We've been in living in Norway now for about 6 days now and thought I'd share our initial observations on this beautiful northern country. For those catching up, we're here until July 16th or so on a housesitting assignment. It's an arrangement where we stay for free in someone's home while they're on holiday and take care of the house and pets. We're caring for 2 cats, Rimi and Poesje (pronounced pozya), and Bryan, a german sheep/terrier mix. Sweet animals! It's working out pretty well so far! Scenery
I don't know about you, but when I think of Norway, I think of incredible natural landscape, like fjords. Well, to be honest, we haven't seen that side of Norway...yet. We did see a little fjord flying in; but the south end of the country isn't where the spectacular-post-card-worthy views are. Our housesit is basically smack dab in the center of the country in a river valley 25km north of Lillehammer. It's beautifully green, foresty and lush. Honestly, my first impression of Norway was, "it looks like the Upper Peninsula of Michigan." Rocky inlets, super green land, lakes dotting the landscape - just like Michigan.
We'd like to take a little road trip at the end of our stay with a nice gentleman with whom we couchsurfed our first night here that would take us to the west coast, past some of the famous and outstanding fjords and mountains. Cross your fingers for that. In the meantime, we've been enjoying living in a quaint rural home with spectacular views of the valley below. The 6 hectares (or about 14 acres) of land on which our homeowners live is both field and forest and completely isolated. There is literally not another home within direct view of our house. It's a new feeling to not have to close shades and worry about privacy. The driveway gate is a good 1/2 - 3/4 miles from the house. I like it.
I have no knowledge whatsoever of Norwegian. None. Ok, well now I know how to say thank you (Takk!) but other than that, it's completely foreign. This makes reading signs and trying to pronounce things really fun. Like this word: Havrekli oppskrifter. Say that. It meas "oatbran recipe". Or the word: hovmeister. It means, "butler." One phrase we do really enjoy is something along the line of: Vash de go, which means, "here you go" as in, here, eat this, bon appetit. There are a lot of similar sounding words which does make it easier. It's very fun though.
Money & Economics
It's no secret that Norway is expensive. Having been in Mali, Senegal and Morocco I'm used to experiencing what an underdeveloped country is like. In the UK we got used to being somewhere that had a stronger currency and was therefore more expensive. However, I have never been in what I would consider an overdeveloped country. Everything is at least 30% more expensive here than on the mainland of Europe. For every US dollar we spend, we go through 6 NOK (Norwegian Kroner). To give you an idea, the 1.5L bottle of Coca-Cola we bought today to go with our duty free rum was 29 NOK, just under $5. Petrol, or regular gas for the car, was 15.3 NOK per litre, that would be 56.61 NOK per gallon (roughly) or $9.4/gallon! I will never again complain about things being expensive in the US!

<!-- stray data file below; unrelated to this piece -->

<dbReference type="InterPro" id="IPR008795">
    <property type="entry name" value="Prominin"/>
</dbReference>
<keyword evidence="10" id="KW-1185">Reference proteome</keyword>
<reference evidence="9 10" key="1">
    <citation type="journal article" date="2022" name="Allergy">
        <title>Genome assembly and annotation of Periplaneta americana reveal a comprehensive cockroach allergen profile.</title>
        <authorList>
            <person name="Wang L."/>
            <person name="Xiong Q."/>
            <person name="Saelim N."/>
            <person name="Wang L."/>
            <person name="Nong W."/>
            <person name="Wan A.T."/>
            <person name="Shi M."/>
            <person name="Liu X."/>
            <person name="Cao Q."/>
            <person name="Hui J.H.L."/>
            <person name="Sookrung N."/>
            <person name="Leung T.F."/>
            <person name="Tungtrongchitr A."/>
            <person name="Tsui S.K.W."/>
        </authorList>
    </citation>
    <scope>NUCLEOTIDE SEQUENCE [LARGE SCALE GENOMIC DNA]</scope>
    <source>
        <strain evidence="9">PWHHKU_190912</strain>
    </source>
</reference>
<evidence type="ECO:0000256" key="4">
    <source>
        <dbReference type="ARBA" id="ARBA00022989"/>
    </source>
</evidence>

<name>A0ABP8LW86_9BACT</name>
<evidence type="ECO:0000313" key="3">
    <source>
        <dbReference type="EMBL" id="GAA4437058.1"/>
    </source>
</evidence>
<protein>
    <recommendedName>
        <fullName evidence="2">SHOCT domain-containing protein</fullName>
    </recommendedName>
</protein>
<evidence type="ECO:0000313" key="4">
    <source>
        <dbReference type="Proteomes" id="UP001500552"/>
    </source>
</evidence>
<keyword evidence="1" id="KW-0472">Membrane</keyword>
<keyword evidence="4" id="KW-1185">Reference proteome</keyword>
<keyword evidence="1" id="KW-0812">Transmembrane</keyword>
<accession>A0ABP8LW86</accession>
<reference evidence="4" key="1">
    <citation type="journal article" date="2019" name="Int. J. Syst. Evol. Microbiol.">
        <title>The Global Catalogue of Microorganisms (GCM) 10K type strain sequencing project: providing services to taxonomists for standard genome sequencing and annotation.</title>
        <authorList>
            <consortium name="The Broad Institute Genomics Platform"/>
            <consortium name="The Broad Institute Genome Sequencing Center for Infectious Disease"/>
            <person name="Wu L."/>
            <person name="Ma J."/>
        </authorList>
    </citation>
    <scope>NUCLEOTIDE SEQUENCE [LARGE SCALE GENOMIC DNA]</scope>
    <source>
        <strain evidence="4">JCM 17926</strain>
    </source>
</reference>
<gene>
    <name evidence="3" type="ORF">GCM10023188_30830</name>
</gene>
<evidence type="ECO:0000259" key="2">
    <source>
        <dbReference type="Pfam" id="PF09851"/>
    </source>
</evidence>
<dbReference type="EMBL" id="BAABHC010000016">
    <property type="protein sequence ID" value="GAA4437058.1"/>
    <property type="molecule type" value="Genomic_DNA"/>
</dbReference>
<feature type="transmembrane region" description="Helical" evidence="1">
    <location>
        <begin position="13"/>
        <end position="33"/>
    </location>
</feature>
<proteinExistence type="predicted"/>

But why is it like this? My question was, if prices keep rising, and everyone complains about the cost of living, why are costs rising? Can't it be controlled? I still don't have an answer, but did read this interesting Reuters Article on Norway that gave a good overview of the situation. There's also this one, which explains that Norway is the second largest producer of oil in the world after Saudia Arabia (didn't know that!!). In short, this is a super rich country. High taxes equal strong social services, but also a high cost of living. Everything is pristine and efficient. Ironic that the power in the entire valley went out our first day here; and since there's no natural gas lines in the country, everything is run on electricity. Everything.
Groceries & Living
Expensive living to us means lots of homey time doing homey things. Baking, cooking, walking the dog, etc. And since we have nothing but time and the sun never goes down our extra long days make for a perfect lifestyle of productivity, relaxation, nature-loving hikes and eating. No wonder the quality of life here is so good! We're making all our bread, cooking tons and we even bought a whole salmon which Jon impressively gutted, fileted and cut up - without the benefit of having a filet knife! Tomorrow = bread baking plus the great salmon cook-off as we prepare our 9-10 portions of beautiful salmon.
The grocery store was a fun experience, despite everything being 3-4 times more expensive than in the states. That salmon was by far the best deal of all - 117 NOK for 3 kilos! That's $20 for a whole 26" salmon! However, if you want to buy 250g of ground beef (about 8oz) you'll pay $6. Iceberg lettuce (isbergsalat) was $2.25 while a 1/2 gallon of milk (lett), and not fancy organic special milk, was $4. We were price hunting too and finding the cheapest products that also looked good.
We did treat ourselves though, because why travel if you're not going to branch out and try new things?? So our splurges included local sweet cheese (geitost ekte) and reindeer sausage (spekepolse reinsdy). Mmm I'm looking forward to it!
It seems like the good deals at the grocery stores include yarn (there's a very large yarn section), hot dogs (called grillposer- don't know why, but they're a good deal), and frozen fish (salmon is orret rund).
Anyway I know I've talked about the cost of things here, but that's the way it is. And it's not just us, everyone we've met is focused on money and the cost of living - and also of course living a good life. Makes me really appreciate our daily sauna time. Yay.
Don't forget you can see all our pics on our Seeking Fireflies Flickr page!